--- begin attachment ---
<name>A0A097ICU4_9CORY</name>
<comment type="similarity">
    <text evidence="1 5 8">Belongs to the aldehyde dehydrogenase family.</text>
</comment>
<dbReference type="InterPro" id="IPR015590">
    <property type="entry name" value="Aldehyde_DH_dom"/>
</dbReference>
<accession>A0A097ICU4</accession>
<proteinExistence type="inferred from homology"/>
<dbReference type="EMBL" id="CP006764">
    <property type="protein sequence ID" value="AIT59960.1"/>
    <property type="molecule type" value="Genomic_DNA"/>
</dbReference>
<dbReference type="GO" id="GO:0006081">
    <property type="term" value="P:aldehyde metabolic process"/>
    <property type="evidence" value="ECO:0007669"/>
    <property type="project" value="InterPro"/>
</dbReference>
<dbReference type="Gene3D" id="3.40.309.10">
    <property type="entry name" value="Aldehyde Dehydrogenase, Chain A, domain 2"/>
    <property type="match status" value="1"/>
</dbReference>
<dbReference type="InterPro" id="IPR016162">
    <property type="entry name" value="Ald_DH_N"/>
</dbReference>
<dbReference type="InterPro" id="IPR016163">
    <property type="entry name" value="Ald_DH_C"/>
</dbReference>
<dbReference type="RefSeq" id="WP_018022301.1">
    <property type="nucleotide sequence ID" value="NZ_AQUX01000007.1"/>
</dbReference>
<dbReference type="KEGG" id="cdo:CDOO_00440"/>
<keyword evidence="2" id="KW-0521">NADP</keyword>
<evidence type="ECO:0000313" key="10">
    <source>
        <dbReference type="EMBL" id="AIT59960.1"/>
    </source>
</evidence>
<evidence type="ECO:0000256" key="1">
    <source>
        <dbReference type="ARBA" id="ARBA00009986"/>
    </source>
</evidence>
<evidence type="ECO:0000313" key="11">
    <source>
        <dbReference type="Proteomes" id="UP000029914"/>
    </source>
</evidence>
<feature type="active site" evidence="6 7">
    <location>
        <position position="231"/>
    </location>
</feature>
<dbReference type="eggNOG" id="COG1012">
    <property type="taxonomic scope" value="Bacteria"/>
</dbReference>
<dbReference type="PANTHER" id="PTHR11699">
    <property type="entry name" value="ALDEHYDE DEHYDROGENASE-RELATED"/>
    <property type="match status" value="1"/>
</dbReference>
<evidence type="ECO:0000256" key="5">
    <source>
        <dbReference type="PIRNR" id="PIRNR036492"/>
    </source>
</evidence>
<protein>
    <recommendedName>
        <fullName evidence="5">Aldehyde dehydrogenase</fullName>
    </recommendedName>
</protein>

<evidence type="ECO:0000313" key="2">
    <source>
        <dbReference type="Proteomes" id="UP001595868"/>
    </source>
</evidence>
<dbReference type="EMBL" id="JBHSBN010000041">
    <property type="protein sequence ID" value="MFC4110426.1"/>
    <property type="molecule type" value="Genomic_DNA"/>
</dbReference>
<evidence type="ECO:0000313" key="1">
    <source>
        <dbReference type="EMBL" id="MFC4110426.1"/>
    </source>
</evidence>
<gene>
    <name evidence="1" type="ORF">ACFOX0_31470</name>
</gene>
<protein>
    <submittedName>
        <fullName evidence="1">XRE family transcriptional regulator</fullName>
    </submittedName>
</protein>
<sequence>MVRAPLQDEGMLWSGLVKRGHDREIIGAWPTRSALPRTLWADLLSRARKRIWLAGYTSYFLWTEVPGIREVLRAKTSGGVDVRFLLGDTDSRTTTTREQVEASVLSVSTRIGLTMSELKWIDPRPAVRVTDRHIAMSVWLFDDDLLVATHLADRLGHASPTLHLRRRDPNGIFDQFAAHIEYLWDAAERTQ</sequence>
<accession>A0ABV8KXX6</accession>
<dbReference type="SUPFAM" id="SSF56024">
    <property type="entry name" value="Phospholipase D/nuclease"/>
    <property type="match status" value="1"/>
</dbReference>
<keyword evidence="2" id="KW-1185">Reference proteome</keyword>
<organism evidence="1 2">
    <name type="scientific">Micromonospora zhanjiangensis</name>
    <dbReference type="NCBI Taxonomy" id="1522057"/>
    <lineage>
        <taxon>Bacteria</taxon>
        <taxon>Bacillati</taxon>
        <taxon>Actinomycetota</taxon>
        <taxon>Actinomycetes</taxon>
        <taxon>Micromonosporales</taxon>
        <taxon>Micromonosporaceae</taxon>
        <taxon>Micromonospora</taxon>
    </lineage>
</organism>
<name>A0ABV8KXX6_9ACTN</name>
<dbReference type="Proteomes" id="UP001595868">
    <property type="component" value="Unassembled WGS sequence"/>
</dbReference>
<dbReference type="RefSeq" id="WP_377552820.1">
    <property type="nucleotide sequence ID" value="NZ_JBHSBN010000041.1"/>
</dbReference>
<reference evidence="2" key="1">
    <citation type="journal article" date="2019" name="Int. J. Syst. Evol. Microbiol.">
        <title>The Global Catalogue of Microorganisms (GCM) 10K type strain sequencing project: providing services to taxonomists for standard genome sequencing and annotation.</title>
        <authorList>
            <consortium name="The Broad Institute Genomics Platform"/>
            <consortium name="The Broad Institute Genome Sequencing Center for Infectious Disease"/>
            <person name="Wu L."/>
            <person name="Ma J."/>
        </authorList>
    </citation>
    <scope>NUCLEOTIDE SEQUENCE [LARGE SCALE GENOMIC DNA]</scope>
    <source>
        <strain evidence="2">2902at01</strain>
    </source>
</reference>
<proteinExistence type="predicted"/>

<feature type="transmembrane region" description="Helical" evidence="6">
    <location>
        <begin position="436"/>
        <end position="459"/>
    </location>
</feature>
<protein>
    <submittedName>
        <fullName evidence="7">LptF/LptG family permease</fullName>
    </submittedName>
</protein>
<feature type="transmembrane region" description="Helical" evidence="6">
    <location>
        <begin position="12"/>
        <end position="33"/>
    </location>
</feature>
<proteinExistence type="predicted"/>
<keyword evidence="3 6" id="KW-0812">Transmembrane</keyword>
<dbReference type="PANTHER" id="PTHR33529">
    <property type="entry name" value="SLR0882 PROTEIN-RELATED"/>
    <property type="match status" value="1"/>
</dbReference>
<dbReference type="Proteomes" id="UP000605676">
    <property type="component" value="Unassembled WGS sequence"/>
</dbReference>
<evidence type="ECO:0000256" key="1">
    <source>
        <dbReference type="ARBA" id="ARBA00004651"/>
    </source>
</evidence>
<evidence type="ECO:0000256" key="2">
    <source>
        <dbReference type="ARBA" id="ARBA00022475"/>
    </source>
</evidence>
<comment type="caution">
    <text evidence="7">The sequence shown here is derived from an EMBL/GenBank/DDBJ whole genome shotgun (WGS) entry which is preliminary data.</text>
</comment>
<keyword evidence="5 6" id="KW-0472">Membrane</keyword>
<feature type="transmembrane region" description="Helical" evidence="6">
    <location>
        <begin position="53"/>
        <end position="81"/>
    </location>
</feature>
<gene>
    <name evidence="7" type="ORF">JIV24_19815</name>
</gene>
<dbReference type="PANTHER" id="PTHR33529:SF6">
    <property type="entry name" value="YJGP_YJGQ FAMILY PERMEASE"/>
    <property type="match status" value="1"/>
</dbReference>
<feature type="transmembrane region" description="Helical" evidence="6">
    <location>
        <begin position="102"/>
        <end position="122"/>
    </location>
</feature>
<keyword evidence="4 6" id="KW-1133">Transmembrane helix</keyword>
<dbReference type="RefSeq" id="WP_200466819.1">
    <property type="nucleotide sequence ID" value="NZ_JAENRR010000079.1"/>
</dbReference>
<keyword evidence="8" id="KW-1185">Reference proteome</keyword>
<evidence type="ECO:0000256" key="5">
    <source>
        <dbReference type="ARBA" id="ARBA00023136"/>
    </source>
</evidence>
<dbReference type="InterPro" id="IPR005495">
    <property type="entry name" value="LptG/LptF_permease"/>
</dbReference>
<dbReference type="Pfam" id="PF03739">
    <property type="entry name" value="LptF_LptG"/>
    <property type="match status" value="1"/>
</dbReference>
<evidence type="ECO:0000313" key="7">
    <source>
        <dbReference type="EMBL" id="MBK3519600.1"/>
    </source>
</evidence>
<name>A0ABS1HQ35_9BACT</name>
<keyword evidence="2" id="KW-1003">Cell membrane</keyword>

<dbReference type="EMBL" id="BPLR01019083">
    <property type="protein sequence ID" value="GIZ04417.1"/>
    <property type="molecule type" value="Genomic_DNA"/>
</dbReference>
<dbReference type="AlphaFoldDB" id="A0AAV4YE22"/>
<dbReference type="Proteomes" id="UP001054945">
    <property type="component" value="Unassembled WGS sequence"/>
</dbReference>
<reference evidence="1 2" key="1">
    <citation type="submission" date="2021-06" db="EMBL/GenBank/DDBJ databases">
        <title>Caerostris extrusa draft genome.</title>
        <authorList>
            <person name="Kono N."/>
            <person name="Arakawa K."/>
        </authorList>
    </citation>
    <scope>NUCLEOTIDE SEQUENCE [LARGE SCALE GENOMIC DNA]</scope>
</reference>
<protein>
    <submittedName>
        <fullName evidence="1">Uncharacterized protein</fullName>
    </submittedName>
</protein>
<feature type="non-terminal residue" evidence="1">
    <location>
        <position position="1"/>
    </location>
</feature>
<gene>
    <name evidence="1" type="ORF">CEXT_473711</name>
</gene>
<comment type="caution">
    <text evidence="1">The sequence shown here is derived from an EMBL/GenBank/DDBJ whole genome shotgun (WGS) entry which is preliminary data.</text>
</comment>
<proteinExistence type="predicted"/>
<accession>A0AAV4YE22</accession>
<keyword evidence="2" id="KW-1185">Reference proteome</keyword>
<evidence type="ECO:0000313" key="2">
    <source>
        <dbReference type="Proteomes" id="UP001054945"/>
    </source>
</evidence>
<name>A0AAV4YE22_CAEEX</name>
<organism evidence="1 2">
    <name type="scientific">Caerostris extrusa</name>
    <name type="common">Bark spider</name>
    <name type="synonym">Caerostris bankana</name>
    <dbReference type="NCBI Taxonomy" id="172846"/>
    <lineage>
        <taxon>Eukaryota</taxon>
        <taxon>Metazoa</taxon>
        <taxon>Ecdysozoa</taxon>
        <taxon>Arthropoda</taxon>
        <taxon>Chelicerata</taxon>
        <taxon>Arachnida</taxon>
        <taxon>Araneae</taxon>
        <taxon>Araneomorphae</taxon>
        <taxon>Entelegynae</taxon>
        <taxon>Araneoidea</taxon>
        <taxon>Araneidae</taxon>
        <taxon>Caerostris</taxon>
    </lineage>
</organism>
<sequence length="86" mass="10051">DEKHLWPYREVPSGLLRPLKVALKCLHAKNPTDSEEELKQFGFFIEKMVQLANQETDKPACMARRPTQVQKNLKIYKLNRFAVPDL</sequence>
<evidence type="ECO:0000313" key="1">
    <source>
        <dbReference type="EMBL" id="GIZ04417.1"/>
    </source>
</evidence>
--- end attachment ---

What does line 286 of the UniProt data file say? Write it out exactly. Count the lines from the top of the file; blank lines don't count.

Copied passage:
    </source>